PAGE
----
Arts & Humanities
Windmills, which used to dot the landscape, are making a comeback.
Draw a KWL Chart on chart paper or a black/whiteboard. Write the word Windmill at the top of the chart. Invite students to help you fill out the first column with things they know about windmills, how they are used, and how they work. Then solicit from students things they would like to know about windmills and write those things in the second column (the W column) on the chart. Set the chart aside until after students read this weeks News for Kids article, Wind Provides Electricity for Homes, Schools. Revisit the chart when you get to the Comprehension Check part of this lesson.
Next, introduce these words that appear in the News Word Box on the students printable page: rural, wind turbine, generate, popular, electricity, and landscape.
In order to understand what a wind turbine looks like, and to differentiate it from the old-fashioned windmill with which students might be familiar, you might share this picture.
Discuss the meanings of any of those words that might be unfamiliar. Then ask students to use one of those words to complete each of these sentences: Cars come in many colors, but white and black cars seem to be the most _____ ones. (popular)
Does it take more _____ to power a lamp or a toaster? (electricity)
Many _____ communities are too small to have their own movie theater. (rural)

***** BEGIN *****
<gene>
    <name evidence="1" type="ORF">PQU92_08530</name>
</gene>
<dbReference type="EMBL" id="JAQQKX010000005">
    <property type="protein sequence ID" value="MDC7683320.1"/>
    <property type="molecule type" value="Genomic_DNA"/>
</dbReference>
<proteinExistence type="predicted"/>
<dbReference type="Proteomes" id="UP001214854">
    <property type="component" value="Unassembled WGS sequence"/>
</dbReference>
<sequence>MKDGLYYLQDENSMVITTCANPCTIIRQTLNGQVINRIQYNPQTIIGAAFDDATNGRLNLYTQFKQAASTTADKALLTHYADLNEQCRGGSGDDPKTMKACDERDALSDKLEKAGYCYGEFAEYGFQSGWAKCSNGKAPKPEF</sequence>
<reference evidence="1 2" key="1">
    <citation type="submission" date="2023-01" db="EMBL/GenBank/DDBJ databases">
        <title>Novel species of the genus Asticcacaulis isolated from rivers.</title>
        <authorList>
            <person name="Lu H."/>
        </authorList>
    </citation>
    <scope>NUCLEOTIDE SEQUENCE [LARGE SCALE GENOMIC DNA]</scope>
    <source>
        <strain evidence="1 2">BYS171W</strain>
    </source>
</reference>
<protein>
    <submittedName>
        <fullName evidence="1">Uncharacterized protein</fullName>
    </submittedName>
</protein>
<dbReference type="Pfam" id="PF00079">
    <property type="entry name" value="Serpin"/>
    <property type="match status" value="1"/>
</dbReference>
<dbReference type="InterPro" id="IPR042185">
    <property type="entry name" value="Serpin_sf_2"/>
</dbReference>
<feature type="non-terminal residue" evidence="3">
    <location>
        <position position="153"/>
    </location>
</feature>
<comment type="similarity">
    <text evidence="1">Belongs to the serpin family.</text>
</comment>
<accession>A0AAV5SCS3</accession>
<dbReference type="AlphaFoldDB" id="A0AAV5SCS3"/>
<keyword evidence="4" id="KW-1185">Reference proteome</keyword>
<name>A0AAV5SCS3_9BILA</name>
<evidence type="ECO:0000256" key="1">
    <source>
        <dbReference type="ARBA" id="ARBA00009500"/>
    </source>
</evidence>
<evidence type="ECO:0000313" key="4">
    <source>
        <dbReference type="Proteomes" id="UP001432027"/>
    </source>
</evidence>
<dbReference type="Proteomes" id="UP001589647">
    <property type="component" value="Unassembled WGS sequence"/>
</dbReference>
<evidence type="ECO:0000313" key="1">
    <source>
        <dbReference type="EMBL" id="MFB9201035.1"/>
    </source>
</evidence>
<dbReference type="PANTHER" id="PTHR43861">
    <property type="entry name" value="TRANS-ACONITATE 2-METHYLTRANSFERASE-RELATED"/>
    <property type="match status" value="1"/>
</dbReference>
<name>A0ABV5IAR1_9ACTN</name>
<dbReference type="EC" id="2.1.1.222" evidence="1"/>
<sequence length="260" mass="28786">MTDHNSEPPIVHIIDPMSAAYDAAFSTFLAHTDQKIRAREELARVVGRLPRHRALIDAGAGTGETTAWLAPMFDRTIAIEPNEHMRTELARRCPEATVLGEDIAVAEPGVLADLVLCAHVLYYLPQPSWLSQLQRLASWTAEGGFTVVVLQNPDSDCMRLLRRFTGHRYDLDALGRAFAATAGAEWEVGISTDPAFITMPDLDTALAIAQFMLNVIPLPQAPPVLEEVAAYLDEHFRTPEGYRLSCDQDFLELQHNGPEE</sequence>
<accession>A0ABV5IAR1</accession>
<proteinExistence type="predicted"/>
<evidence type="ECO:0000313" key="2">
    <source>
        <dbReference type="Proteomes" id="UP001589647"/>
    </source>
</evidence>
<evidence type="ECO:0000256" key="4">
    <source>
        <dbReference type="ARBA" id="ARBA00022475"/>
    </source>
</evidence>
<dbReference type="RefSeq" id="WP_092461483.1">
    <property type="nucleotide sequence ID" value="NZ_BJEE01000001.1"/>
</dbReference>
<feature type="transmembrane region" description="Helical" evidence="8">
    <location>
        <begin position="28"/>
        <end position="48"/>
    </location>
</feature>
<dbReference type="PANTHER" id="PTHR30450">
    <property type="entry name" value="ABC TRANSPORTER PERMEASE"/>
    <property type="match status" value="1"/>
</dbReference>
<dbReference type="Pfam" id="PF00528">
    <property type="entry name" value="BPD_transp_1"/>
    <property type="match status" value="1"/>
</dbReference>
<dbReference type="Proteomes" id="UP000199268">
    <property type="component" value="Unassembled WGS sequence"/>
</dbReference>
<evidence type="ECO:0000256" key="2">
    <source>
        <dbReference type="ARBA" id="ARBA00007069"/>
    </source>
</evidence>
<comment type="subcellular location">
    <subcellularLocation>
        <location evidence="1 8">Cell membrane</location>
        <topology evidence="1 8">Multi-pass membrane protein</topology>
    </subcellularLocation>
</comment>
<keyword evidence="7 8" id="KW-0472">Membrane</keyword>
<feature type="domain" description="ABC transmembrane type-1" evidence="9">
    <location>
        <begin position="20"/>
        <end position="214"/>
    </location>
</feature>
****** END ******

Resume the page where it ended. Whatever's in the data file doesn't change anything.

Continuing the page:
Cactus plants were scattered over the dry, sandy _____ of the desert. (landscape)
The tall _____ towered over the trees and houses of the community. (wind turbine)
Powerful waterfalls are used to _____ electricity for people who live in Niagara Falls, New York. (generate)
Read the News
Click for a printable version of this weeks news story Wind Provides Electricity for Homes, Schools.
You might use a variety of approaches to reading the news:
Read aloud the news story to students as they follow along.
Students might first read the news story to themselves; then you might call on individual students to read sections of the news aloud for the class.
Photocopy the news story onto a transparency and project it onto a screen. (Or use your classroom computer's projector to project the story.) Read the story aloud as a class, or ask students to take turns reading it.